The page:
Researchers at MIT and elsewhere have designed 3-D printed mesh-like structures that morph from flat layers into predetermined shapes, in response to changes in ambient temperature. The new structures can transform into configurations that are more complex than what other shape-shifting materials and structures can achieve.
As a demonstration, the researchers printed a flat mesh that, when exposed to a certain temperature difference, deforms into the shape of a human face. They also designed a mesh embedded with conductive liquid metal, that curves into a dome to form an active antenna, the resonance frequency of which changes as it deforms… Continue reading.
Flexible, wireless electronic devices are rapidly emerging and have reached the level of commercialization; nevertheless, most of battery shapes are limited to either spherical and/or rectangular structures, which results in inefficient space use. Professor Il-Doo Kim’s team from the Department of Materials Science at KAIST has successfully developed technology to significantly enhance the variability of battery design through collaboration research with Professor Jennifer A. Lewis and her team from the School of Engineering and Applied Sciences at Harvard University.
Most of the battery shapes today are optimized for coin cell and/or pouch cells. Since the battery as an energy storage device occupies most of the space in microelectronic devices with different designs, new technology to freely change the shape of the battery is required… Continue reading.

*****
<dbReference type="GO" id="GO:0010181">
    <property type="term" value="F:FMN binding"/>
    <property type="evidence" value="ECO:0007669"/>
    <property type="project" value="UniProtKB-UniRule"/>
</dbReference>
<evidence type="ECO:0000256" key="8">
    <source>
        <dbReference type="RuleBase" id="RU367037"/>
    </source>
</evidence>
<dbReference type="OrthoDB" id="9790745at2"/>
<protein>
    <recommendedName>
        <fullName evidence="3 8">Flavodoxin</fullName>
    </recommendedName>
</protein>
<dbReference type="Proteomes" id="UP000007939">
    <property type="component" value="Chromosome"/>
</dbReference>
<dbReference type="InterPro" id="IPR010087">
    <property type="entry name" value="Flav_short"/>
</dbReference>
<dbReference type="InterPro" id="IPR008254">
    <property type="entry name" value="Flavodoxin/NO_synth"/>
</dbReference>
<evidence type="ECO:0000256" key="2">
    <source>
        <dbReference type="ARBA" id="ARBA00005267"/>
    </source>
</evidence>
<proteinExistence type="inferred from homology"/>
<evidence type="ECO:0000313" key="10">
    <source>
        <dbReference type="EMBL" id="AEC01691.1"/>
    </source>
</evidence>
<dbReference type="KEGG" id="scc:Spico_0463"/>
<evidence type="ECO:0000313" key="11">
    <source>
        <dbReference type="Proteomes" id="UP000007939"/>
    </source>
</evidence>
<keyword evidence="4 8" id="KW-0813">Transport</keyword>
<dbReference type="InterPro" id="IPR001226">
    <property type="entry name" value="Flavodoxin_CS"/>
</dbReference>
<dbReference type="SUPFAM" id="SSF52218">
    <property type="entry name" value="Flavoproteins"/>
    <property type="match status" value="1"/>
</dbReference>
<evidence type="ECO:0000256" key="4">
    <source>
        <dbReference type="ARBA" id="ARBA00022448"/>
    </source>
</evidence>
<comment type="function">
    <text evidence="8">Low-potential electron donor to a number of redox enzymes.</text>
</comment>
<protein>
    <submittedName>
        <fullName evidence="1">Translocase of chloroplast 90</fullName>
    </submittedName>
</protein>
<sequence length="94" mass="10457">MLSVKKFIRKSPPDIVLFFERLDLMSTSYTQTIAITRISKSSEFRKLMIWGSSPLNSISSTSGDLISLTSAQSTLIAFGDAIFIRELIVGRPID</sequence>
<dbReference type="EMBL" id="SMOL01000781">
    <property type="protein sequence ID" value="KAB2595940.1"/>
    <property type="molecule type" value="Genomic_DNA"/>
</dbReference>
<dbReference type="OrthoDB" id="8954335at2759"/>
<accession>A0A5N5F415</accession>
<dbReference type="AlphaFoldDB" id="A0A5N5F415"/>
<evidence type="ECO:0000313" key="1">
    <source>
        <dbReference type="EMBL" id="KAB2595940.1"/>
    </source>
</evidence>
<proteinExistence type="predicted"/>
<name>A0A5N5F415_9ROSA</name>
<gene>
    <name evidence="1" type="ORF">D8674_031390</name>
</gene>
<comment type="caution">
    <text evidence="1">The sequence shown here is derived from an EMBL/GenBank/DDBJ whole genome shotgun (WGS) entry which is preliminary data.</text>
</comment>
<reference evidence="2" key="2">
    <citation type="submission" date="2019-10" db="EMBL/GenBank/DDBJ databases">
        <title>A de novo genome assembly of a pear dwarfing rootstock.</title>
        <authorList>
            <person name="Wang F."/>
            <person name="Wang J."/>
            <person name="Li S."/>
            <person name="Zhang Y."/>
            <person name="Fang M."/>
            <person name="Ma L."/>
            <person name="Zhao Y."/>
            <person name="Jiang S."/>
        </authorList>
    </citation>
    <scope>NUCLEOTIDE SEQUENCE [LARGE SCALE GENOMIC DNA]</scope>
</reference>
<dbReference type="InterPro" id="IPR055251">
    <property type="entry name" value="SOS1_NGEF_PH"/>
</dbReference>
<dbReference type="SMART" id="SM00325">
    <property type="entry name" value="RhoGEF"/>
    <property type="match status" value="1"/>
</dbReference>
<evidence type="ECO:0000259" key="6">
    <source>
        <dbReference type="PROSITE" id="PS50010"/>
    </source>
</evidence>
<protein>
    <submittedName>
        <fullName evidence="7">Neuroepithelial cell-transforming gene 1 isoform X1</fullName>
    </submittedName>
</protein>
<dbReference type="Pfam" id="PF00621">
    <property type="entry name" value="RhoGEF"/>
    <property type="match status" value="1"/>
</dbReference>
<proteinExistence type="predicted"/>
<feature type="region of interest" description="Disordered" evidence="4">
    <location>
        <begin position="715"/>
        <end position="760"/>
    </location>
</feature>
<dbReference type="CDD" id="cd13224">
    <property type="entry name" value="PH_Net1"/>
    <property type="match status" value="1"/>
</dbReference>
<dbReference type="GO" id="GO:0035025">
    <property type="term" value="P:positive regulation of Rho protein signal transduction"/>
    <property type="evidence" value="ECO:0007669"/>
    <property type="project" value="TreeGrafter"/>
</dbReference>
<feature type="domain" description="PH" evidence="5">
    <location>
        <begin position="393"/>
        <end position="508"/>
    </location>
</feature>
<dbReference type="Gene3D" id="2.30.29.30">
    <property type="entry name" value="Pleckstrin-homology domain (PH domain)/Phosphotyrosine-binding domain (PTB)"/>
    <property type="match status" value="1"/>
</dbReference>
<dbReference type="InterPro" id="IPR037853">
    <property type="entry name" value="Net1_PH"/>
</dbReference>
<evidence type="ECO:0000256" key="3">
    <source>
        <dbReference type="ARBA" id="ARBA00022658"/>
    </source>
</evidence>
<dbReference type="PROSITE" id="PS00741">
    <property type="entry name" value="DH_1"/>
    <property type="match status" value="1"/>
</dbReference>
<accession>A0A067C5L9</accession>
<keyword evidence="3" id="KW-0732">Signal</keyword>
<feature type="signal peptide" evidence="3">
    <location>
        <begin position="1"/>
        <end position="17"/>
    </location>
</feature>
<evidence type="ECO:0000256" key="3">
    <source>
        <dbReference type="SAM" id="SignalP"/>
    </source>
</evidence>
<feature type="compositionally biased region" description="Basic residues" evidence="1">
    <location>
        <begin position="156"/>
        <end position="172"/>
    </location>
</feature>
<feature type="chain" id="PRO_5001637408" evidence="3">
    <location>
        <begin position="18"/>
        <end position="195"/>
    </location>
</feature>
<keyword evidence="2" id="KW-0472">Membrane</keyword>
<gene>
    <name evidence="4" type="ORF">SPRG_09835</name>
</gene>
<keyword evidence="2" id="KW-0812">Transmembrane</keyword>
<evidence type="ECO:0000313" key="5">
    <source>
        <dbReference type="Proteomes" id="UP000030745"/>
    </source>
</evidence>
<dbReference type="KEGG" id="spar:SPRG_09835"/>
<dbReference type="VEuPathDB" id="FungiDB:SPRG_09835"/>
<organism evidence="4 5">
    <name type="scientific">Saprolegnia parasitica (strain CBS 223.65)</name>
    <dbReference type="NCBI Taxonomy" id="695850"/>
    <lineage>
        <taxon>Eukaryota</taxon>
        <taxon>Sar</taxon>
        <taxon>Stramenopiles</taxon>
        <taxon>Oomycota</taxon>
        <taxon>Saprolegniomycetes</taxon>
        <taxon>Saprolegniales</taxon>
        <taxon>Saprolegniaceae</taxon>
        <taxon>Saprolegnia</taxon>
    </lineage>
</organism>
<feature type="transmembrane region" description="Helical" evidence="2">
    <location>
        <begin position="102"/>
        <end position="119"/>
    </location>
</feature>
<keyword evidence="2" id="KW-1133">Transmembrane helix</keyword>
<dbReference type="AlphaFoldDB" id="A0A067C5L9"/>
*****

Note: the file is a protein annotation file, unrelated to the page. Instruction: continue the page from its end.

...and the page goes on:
Compression therapy is a standard form of treatment for patients who suffer from venous ulcers and other conditions in which veins struggle to return blood from the lower extremities. Compression stockings and bandages, wrapped tightly around the affected limb, can help to stimulate blood flow. But there is currently no clear way to gauge whether a bandage is applying an optimal pressure for a given condition.
Now engineers at MIT have developed pressure-sensing photonic fibers that they have woven into a typical compression bandage. As the bandage is stretched, the fibers change color. Using a color chart, a caregiver can stretch a bandage until it matches the color for a desired pressure, before, say, wrapping it around a patient’s leg.
The photonic fibers can then serve as a continuous pressure sensor — if their color changes, caregivers or patients can use the color chart to determine whether and to what degree the bandage needs loosening or tightening… Continue reading.
WASHINGTON, D.C.—The American Institute for Medical and Biological Engineering (AIMBE) has announced the induction of Jennifer A. Lewis, Ph.D., Hansjorg Wyss Professor of Biologically Inspired Engineering, Harvard John A. Paulson School of Engineering and Applied Sciences and Core Faculty Member, Wyss Institute for Biologically Inspired Engineering, Harvard University, to its College of Fellows. Dr. Lewis was nominated, reviewed, and elected by peers and members of the College of Fellows for pioneering contributions to the fields of materials science and 3D printing, and their application to device fabrication and biomanufacturing.